An end of tax arbitrage under the GST is estimated to save companies $14 billion in reduced logistics costs and efficiency gains.
As the GST is a value added tax, firms will have an incentive to comply in order to avail credit for taxes already paid. This should widen the tax net, shoring up public finances.
“The old India was economically fragmented,” Finance Minister Arun Jaitley said. “The new India will create one tax, one market for one nation.”
Text Courtesy: VOA NEWS
Pictures Courtesy: Wikimedia Commons
Australian police charged a top Vatican cardinal Thursday with multiple counts of historical sexual assault offenses, a stunning decision certain to rock the highest levels of the Holy See.
Cardinal George Pell, Pope Francis’ chief financial adviser and Australia’s most senior Catholic, is the highest-ranking Vatican official to ever be charged in the church’s long-running sexual abuse scandal.
Victoria state Police Deputy Commissioner Shane Patton said police have a summons for Pell to appear in an Australian court to face multiple charges of “historical sexual assault offenses,” meaning offenses that generally occurred some time ago. Patton said there are multiple complainants against Pell, but gave no other details on the allegations against the cardinal. Pell was ordered to appear in Melbourne Magistrates Court July 18.
Pell, 76, has repeatedly denied all abuse allegations made against him. The Catholic Church in Australia, which issues statements on Pell’s behalf, did not immediately respond to a request for comment on the charges.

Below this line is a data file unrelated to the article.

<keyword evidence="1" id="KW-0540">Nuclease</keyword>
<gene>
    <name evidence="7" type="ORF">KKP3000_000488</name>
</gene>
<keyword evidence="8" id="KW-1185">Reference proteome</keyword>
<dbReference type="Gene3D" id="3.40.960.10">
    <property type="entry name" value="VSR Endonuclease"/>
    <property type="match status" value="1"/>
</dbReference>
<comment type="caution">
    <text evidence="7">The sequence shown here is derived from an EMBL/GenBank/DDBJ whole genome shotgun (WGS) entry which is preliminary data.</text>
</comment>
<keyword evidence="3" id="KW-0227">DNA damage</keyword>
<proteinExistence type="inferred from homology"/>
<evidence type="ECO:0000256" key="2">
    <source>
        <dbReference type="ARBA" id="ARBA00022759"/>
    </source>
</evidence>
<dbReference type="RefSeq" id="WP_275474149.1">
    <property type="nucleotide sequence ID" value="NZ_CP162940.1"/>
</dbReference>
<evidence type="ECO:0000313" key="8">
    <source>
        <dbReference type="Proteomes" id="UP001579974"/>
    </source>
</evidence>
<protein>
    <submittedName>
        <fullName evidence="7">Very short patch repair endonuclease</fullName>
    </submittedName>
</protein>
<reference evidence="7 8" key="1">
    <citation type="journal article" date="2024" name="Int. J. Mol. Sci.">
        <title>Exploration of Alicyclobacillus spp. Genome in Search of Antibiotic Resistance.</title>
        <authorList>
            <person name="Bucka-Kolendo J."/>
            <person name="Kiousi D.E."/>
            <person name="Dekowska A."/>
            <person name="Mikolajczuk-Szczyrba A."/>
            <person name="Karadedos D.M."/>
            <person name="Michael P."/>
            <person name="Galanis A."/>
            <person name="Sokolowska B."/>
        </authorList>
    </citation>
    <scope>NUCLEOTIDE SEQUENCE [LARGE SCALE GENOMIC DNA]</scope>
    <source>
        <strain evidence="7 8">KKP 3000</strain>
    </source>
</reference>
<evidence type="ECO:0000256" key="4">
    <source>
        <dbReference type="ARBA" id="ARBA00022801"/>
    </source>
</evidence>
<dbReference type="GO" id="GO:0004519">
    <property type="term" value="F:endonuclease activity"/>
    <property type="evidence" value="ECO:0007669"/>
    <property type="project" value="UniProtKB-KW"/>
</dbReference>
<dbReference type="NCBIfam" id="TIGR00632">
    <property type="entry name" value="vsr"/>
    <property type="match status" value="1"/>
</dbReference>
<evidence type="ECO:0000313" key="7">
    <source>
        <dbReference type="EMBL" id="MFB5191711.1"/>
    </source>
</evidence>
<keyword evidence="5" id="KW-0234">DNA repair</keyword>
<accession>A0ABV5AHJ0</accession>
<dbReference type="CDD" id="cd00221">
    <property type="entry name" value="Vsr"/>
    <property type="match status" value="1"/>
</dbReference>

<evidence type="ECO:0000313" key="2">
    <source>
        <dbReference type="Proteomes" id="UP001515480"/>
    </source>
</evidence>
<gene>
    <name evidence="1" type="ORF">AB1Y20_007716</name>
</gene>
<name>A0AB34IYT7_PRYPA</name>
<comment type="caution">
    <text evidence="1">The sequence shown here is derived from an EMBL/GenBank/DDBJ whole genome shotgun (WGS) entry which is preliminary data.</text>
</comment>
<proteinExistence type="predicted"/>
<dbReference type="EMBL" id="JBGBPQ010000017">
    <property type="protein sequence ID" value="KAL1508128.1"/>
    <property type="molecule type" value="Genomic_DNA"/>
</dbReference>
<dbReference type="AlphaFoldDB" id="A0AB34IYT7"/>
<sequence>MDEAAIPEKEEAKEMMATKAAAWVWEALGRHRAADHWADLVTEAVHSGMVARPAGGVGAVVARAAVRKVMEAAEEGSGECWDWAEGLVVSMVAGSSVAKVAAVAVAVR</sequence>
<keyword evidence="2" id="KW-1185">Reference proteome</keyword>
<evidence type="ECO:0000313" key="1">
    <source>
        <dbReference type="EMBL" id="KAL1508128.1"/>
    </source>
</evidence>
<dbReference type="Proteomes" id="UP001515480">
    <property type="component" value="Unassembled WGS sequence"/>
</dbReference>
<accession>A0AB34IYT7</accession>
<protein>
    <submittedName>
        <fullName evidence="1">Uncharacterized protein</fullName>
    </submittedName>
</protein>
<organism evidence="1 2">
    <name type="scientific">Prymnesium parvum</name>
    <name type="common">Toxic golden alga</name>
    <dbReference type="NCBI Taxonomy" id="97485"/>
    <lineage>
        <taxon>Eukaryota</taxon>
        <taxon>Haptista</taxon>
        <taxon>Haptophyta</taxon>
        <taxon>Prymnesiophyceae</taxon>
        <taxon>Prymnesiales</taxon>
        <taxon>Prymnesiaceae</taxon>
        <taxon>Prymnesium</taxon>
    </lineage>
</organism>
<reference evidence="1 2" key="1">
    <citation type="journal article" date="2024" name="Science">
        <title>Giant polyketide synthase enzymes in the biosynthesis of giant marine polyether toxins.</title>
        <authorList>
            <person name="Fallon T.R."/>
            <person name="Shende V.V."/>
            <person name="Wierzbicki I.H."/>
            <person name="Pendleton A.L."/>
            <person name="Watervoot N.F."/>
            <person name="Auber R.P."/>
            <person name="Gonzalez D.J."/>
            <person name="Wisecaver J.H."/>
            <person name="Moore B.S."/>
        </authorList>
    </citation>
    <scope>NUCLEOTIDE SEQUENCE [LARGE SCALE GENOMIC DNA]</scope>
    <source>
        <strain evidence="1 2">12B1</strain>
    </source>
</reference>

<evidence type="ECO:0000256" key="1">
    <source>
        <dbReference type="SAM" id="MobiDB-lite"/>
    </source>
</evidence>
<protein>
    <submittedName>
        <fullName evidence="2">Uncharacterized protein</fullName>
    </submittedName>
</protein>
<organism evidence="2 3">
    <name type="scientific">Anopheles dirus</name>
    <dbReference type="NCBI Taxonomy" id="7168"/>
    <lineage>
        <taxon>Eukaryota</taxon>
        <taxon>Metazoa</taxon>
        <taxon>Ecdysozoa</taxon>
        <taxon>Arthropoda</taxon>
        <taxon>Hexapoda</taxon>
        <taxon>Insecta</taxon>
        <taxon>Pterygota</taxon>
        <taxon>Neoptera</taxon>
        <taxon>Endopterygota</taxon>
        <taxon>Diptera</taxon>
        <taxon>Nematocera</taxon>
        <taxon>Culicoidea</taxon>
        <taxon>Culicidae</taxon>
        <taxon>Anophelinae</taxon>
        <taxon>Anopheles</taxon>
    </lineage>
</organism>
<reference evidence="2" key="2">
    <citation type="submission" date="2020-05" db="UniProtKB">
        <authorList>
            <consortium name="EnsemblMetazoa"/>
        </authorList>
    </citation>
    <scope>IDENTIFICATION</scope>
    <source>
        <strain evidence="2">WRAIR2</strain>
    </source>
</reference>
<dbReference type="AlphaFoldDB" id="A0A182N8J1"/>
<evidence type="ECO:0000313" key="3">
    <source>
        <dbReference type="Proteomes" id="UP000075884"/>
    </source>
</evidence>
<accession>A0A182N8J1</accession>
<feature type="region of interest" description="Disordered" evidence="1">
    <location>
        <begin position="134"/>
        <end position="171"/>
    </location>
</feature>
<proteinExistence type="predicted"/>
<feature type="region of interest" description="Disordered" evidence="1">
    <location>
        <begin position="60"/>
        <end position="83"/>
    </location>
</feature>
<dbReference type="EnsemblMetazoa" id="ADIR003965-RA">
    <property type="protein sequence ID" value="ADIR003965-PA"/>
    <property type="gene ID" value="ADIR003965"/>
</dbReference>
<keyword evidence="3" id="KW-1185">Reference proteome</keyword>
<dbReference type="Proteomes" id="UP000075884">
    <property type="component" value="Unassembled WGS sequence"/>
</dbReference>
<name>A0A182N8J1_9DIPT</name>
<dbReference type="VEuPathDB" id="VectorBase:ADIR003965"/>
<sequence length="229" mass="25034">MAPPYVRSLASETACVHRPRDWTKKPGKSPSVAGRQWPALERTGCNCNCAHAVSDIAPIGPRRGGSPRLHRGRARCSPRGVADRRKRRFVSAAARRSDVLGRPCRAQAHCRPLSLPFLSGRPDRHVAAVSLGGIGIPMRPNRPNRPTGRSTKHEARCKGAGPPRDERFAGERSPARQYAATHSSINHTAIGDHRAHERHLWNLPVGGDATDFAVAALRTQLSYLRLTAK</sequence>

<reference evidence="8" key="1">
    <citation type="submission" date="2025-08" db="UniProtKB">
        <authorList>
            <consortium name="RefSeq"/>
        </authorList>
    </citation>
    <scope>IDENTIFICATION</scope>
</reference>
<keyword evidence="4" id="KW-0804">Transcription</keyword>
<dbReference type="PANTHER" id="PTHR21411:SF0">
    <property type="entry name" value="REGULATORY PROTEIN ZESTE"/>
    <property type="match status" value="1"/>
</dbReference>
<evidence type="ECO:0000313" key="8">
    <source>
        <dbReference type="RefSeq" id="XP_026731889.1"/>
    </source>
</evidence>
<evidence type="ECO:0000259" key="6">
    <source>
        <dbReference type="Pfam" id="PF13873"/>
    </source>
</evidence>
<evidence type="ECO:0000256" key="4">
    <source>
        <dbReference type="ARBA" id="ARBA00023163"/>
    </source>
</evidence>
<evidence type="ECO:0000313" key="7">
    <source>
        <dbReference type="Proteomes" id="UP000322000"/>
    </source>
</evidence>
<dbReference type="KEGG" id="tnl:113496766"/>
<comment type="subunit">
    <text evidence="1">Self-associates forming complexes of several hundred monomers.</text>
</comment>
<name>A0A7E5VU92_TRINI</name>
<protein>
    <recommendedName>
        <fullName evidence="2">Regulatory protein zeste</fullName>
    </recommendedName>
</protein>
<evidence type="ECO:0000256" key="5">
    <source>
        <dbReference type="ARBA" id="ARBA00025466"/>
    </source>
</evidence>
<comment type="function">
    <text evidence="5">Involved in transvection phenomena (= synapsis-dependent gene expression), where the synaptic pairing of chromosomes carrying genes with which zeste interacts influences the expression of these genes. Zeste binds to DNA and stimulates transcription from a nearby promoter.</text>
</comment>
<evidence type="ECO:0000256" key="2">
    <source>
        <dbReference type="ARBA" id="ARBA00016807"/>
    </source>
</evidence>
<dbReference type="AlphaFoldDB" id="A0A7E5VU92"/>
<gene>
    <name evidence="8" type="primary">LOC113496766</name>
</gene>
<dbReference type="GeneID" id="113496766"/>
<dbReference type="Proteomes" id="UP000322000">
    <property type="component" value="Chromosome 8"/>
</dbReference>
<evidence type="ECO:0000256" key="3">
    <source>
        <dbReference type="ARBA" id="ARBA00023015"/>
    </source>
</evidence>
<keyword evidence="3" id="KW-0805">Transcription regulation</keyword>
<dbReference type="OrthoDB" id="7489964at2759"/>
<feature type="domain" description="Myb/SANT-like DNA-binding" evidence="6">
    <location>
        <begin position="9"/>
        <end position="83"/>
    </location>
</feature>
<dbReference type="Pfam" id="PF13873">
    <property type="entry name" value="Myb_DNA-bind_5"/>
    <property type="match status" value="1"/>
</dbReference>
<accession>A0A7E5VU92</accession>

“It is important to note that none of the allegations that have been made against Cardinal Pell have, obviously, been tested in any court yet,” Patton told reporters in Melbourne. “Cardinal Pell, like any other defendant, has a right to due process.”
The charges are a new and serious blow to Pope Francis, who has suffered several credibility setbacks in his promised “zero tolerance” policy about sex abuse.
For years, Pell has faced allegations that he mishandled cases of clergy abuse when he was archbishop of Melbourne and, later, Sydney.
His actions as archbishop came under intense scrutiny in recent years by a government-authorized investigation into how the Catholic Church and other institutions have responded to the sexual abuse of children. Australia’s Royal Commission into Institutional Responses to Child Sexual Abuse, the nation’s highest form of inquiry, has found shocking levels of abuse in Australia’s Catholic Church, revealing earlier this year that 7 percent of Catholic priests were accused of sexually abusing children over the past several decades.
Last year, Pell acknowledged during his testimony to the commission that the Catholic Church had made “enormous mistakes” in allowing thousands of children to be raped and molested by priests. He conceded that he, too, had erred by often believing the priests over victims who alleged abuse. And he vowed to help end a rash of suicides that has plagued church abuse victims in his Australian hometown of Ballarat.
Cardinal himself accused